city. They all show their stuff and answer, “Yes, in Lansing.” At the end of
    the film, a question appears on the screen: “But is there passion?” Muffitt
    brings down the hammer with a fierce scowl, as the symphony bangs out the final
    chords to “Mars” from “The Planets.” The rest is silence.

    Millbrook joked that after seeing the film, people are
    surprised at how laid back Muffitt is.

    “He knows how to make this music, this experience, down to
    earth and enjoyable, still with this amazing artistic quality,” Millbrook said.

    Beginning in March, Muffitt is applying this skill to his
    latest mania: Facebook. He’s embracing his new platform with the zeal of the
    late convert.

    “It’s forcing me to reach into the cobwebs of my brain and
    think about things I haven’t considered since grad school,” he said.

    Muffitt’s thoughtful posts connect a lot of musical dots,
    from Sting’s CD of Renaissance lute music to Verdi’s operas, New Orleans jazz
    and the call of the wood thrush.

    “I’m having so much fun,” he said. “My target is to come up
    with one little tidbit a day that will spur some curiosity.”

    Before last Tuesday’s season closer, Muffitt invited the
    audience to a lobby party marking the symphony’s 80th year and stuck
    around to bask in the glow.

    “Whether it’s speaking to school groups or the Rotary Club
    or what have you, he’s engaged in the community,” Millbrook said. “He doesn’t
    go off stage and duck out the back door.”

    The lobby hang followed a thunderous standing ovation from a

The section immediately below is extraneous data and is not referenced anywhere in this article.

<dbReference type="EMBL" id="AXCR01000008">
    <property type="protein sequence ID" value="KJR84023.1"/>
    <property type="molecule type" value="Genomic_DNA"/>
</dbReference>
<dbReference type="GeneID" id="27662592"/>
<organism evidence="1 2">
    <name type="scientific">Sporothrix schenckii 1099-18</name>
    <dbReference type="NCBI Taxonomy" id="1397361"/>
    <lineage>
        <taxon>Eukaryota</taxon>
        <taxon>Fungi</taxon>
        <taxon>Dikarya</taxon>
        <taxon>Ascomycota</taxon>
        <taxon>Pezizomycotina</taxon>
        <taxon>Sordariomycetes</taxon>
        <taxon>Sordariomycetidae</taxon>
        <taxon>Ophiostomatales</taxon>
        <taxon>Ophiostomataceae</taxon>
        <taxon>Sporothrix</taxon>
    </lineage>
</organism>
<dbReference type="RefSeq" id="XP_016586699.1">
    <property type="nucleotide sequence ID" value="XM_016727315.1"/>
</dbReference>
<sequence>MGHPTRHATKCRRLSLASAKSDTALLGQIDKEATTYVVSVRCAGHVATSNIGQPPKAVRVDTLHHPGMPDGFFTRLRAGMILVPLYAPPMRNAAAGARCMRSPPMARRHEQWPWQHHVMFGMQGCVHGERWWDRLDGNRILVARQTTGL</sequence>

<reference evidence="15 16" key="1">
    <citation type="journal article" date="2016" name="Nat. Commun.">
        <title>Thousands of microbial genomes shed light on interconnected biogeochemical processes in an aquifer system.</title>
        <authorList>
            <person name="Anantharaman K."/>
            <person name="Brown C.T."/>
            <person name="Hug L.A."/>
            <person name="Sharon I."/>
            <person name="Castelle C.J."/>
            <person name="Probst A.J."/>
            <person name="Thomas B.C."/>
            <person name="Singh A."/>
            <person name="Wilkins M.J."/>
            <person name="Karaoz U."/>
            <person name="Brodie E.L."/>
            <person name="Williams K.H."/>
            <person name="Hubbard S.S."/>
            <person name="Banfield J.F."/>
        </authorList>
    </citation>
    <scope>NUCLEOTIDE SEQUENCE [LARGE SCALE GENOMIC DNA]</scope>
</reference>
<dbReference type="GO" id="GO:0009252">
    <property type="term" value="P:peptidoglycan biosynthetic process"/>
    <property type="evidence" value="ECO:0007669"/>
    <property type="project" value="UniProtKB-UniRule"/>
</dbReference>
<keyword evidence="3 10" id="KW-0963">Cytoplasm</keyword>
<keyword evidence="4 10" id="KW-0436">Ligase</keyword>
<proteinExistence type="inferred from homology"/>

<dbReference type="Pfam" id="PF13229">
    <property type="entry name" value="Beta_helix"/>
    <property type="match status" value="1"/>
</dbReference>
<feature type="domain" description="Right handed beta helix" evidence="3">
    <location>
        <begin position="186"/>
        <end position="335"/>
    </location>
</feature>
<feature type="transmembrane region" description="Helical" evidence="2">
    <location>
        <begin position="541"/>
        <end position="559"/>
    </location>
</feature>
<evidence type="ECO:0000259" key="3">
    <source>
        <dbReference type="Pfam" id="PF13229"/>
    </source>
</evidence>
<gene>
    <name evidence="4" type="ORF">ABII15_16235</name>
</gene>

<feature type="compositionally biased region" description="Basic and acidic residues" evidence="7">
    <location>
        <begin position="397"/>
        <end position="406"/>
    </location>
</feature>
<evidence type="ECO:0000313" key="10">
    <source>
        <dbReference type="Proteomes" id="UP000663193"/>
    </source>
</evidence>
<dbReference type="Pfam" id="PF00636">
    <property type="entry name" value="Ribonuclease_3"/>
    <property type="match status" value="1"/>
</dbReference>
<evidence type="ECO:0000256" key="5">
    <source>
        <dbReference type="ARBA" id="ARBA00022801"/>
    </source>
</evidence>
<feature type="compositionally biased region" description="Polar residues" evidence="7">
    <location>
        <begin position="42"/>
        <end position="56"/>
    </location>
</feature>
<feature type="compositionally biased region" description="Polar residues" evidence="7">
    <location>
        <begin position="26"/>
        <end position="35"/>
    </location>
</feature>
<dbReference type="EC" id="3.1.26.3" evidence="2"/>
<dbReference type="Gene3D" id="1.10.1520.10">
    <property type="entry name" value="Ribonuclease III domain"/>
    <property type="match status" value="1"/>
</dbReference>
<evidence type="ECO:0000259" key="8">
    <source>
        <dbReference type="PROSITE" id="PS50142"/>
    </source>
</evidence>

full house, freshly rocked by Beethoven’s Fifth. Millbrook said fans and
    musicians came up to her all night to tell her how great things were going.

    “It’s a great time,” Millbrook said. “It’s a thrill to have
    him commit to another three years.”

    Muffitt expects to be around longer than that. He has
    already planned out the next eight years of repertoire for the Lansing

    “That’s how you need to think as a music director,” he said. “In
    order to put a truly balanced offering out there, you’ve got to take the bird’s-eye

    For Muffitt, the symphony’s success ties in with a general
    buzz about culture in Lansing that includes downtown economic development,
    MSU’s new Broad Art Museum, burgeoning music festivals and more.

    “Why shouldn’t it happen here?” he asked. “We have terrific
    schools, a spectacular natural environment and an educated and curious
    populace. Those are three really strong ingredients for a thriving community.”

    But one piece has yet to fall into place.

    Before Muffitt leaves the scene, he’d like to see a
    long-awaited downtown performing arts center built.

    “The Wharton Center is a great place to do concerts, but I
    do feel that our state capitol needs a concert hall downtown,” he said. “It’s a
    real investment in our future. Our job is to bring people into the state, to
    attract new businesses to Michigan, and quality of life issues are the things
    that will do that.”